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Does an educational binder on weight management placed in clinic exam rooms increase the likelihood that weight managemtent will be addressed by primary care providers?

1 August 2006


Background: Overweight and obesity are a growing epidemic in the United States for adults, adolescents and children. Minorities, such as the Mexican-American population and those who are of lower socioeconomic class are also more likely to be overweight and/or obese. Obesity is associated with disease states such as type II diabetes mellitus, hypertension and osteoarthritis. Primary care providers are in the frontline to addressing weight management and aiding in its prevention, management and treatment. There are multiple barriers that exist for providers which make it difficult to discuss weight management, such as lack of time, perceived patient noncompliance and inadequate teaching materials.

Objective: To assess whether or not a healthy weight management educational tool, in the form of a binder, placed in the clinic exam rooms of a community health clinic will increase the likelihood that clinicians and their patients will discuss weight management.

Design: This is a single-group, pre-and post- survey design.

Setting: La CIinica del Carino, a single community health center, with sites in both Hood River, Oregon and The Dalles, Oregon. Subjects: Eleven primary care clinicians currently employed at La Clfnica del Carino.

Results: Before the binder was placed in the clinic exam rooms, the clinicians discussed weight management with their patients, on average, 33% of the total visits. After the binder was in the clinic exam room for 2 weeks, the clinicians discussed weight management, on average, 37% of the total visits. The p-value was < 0.05. Clinicians initiated the discussion on weight management pre-binder, on average, 78% of the time. Post-binder, clinicians initiated the discussion on weight management, on average, 62% of the time. This was a significant decrease with a p-value of < 0.01. Pre-binder, patients initiated the discussion on weight management, on average, 23% of the time. Post-binder, patients initiated the discussion on weight management, on average, 31 % of the time. This was a significant increase with a p-value of < 0.01. Paired ttests did not show a significant difference for each individual clinician on frequency of discussion pre and post-binder or on differences pre and post-binder for initiation of conversation by clinician or patient.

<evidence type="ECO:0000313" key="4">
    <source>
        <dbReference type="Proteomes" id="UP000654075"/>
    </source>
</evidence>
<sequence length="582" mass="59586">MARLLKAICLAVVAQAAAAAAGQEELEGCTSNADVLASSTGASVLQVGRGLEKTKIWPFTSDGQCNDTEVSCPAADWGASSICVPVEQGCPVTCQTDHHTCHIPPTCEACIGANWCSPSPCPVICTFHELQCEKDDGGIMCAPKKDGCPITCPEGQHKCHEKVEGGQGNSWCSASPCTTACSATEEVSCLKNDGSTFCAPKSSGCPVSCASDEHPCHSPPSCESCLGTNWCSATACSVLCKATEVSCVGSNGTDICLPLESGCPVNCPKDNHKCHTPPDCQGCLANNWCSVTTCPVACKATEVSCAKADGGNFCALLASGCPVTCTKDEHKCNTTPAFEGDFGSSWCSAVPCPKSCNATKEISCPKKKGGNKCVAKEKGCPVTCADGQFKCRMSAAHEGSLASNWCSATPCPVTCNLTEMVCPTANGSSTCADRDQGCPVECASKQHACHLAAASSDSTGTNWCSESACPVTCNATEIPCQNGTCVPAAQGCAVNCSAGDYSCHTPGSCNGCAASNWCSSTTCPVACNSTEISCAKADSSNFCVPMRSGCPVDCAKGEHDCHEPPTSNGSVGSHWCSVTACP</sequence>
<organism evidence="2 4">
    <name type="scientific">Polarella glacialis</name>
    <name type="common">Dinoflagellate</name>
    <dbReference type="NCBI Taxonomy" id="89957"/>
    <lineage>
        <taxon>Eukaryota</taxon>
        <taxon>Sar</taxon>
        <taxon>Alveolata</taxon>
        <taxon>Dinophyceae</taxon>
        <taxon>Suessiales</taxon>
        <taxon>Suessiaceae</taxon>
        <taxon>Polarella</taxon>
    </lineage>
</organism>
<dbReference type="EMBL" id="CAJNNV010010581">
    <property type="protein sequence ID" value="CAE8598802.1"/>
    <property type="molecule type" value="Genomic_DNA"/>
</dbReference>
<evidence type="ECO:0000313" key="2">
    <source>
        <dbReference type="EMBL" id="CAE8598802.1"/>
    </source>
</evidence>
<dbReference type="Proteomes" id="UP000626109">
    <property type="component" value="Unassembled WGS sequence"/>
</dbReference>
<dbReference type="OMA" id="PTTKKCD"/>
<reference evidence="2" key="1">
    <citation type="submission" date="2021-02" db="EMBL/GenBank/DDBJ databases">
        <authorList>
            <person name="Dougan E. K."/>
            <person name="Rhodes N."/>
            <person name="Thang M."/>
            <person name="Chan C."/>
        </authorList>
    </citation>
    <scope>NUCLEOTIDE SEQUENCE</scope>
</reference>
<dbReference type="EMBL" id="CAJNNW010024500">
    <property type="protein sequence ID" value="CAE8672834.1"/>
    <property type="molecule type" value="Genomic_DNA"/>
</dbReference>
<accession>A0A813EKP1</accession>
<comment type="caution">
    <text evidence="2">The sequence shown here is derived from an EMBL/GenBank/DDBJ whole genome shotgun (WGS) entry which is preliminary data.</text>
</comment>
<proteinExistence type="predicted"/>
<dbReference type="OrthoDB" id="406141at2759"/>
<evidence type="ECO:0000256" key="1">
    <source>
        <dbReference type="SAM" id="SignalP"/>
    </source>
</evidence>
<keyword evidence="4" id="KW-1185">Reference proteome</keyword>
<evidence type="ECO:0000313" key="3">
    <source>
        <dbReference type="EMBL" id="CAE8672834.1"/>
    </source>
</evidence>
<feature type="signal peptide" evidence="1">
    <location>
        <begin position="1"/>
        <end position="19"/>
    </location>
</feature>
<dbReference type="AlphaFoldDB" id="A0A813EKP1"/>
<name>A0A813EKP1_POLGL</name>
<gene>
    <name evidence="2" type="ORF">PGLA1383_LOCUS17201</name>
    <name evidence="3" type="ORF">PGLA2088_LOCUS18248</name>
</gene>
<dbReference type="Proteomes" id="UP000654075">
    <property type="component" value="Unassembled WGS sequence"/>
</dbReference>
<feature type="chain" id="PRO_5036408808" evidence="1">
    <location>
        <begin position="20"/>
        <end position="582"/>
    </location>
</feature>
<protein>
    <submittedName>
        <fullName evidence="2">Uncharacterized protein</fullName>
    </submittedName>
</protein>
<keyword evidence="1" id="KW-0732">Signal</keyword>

Conclusions: Intervention tools, such as the weight management binder, can act as a mediator and provide "talking points" between the clinician and patient. Our study reflected that such a tool, with its mere presence in the clinic room, can lead to increased discussion regarding weight management. It also demonstrated that even though each individual clinician did not experience an increase in discussion, at least a portion of them were influenced and the topic was discussed more frequently. Even this improvement is a significant step in the right direction. It is possible that such intervention tools can be implemented in many primary care clinics as an aid to the prevention, management and treatment of overweight and obesity. Follow-up studies in the future will reveal if the binders have a long-tern effect on the number of discussions between providers and their patients on healthy weight management.


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